A Widow For One Year

A Widow For One Year

The question, “Who is your favourite novelist?” is as impossible to answer as what’s your favourite piece of music but should I be cast adrift on the proverbial desert island with a limited reading list there is no doubt that John Irving would feature.

Currently, I am being tormented by the opening chapters of ‘Last Night in Twisted River’.  I now know more than I ever wanted to about logging on the dangerous rivers of New Hampshire. So why persist?  Because, as ever, I am warming to his characters and because ultimately, Irving never disappoints.

I could have given up in the early part of ‘A Prayer for Owen Meany’ which is now undoubtedly one of my favourite books, but when all the pieces fall into place you think “Ah now I get it!”  And I suspect that Irving’s latest novel will reward the effort and unwrap surprises I can’t anticipate.

But to recommend one Irving book – despite believing that his early masterpiece ‘The World According to Garp’, which Irving agrees sees us all as ‘terminal cases’, will always be his classic -  ‘A Widow For One Year’ would make good reading for anyone new to the writer

The central character, Ruth Cole, is not your conventionally nice person. She is like the eponymous T S Garp difficult and often dislikeable but like Garp quite irresistible. Her story is told in three parts covering 1958, 1990 and 1995.

We first meet Ruth when she is four and her mother, Marion, is involved in an affair with 16-year-old Eddie O’Hare, working as an intern for Ruth’s father, Ted.  Marion’s disappearance and Eddie’s summer job ending, Ruth is left in the care of her father, a once successful children’s author now taken up with his succession of sordid affairs. There are dramas and laughs, like the spectacle of Ted Cole running through neighbouring gardens to escape a rejected mistress.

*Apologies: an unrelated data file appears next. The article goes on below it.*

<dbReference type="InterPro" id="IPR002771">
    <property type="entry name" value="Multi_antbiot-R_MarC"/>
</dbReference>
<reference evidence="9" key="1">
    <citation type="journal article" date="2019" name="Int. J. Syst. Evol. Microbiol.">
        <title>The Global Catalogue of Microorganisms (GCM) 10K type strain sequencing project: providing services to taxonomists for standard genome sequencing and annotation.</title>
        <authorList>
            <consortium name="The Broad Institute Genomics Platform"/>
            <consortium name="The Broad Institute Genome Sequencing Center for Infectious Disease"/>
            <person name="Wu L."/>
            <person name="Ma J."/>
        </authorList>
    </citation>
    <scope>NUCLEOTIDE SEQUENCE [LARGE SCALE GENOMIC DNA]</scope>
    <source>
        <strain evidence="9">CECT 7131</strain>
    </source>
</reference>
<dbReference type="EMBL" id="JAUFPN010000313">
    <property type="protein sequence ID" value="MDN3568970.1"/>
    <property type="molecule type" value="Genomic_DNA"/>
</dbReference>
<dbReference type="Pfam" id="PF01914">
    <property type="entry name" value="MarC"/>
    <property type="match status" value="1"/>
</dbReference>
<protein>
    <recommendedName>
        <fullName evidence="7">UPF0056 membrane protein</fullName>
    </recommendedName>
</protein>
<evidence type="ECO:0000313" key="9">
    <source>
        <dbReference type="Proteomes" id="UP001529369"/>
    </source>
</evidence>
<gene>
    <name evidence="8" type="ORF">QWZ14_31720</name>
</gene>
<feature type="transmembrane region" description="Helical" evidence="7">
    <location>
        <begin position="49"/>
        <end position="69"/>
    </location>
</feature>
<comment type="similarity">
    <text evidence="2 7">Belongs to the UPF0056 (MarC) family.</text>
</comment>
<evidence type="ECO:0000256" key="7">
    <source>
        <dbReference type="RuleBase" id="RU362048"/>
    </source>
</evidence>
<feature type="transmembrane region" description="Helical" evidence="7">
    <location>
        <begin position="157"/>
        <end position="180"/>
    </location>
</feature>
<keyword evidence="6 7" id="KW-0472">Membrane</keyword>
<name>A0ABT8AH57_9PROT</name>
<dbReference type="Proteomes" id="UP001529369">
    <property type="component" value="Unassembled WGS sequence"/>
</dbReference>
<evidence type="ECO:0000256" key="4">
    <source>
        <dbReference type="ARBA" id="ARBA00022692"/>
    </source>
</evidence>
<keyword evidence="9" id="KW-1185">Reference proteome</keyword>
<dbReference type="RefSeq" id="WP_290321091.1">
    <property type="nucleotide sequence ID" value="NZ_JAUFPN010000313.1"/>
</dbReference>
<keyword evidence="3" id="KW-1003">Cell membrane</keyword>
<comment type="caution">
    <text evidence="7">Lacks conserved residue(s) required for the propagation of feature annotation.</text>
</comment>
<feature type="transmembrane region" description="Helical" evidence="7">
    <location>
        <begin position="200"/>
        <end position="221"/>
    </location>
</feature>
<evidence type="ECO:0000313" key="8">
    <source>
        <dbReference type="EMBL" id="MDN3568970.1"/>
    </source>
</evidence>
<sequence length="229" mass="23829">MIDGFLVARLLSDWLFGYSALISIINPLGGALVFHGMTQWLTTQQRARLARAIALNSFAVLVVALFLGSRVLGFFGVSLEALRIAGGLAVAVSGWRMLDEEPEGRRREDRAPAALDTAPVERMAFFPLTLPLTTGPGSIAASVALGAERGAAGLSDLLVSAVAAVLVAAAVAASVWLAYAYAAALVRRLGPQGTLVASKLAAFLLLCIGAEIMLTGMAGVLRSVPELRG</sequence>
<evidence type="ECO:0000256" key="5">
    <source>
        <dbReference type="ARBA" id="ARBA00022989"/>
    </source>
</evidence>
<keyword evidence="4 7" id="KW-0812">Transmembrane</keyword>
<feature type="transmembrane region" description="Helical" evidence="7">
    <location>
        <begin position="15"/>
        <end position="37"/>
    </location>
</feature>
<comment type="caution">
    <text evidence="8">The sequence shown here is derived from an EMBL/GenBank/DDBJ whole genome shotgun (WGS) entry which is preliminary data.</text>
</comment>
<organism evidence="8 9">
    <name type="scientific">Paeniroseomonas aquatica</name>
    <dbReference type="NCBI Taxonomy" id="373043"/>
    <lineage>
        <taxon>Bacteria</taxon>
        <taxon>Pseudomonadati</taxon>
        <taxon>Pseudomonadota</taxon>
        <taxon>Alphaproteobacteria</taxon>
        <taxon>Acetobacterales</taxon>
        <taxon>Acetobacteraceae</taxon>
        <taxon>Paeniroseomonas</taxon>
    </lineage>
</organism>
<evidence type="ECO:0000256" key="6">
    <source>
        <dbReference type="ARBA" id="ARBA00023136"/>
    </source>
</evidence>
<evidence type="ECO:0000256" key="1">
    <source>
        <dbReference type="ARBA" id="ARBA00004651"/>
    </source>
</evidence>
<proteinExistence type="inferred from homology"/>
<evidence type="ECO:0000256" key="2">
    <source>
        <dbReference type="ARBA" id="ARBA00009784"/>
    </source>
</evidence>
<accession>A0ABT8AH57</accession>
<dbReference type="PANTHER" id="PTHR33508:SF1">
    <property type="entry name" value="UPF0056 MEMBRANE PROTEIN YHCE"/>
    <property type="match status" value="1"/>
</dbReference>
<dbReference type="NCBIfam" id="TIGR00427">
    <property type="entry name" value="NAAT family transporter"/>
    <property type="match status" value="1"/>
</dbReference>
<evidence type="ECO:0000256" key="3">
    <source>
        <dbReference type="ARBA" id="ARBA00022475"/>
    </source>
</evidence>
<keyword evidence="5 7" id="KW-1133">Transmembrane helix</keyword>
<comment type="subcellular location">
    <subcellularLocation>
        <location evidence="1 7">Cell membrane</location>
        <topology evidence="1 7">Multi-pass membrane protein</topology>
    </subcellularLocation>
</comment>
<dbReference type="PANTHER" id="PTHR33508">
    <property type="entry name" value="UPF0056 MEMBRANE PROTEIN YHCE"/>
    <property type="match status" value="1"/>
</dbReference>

Ruth is then revisited as an unmarried successful novelist, another recurring Irving theme as many of his characters are writers as are most of those in this book.  Although unsuccessful in her personal life and with her mother’s absence still a huge unresolved void, Ruth is promoting her third big selling novel when Eddie O’Hare reemerges.

In the final part of Ruth’s story we see her as a widow and single mother of 41, having married and lost her reliable editor AllanIrving brings all his characters back together in the end: the debauched Ted, Eddie, also a novelist, who has remained in love with Marion throughout, and the absent mother who, having suffered the deaths of her two sons abandoned her only living child for 37 years.

Ruth is, at last, to find love for the first time and you can’t help but think that perhaps her creative process described in the book – give birth to your characters and face them with life choices – might mirror John Irving’s own.

This is a novel that explores love and grief, travels from Ruth’s Long Island childhood, to the red light district of Amsterdam, with a murder along the way.  It is, in the end, a funny sad family saga hung about with the chaos caused by the dictates of fate, sex and foolishness. 

Read it and if you don’t love it Irving won’t be on your desert island list.

Patricia McLoughlin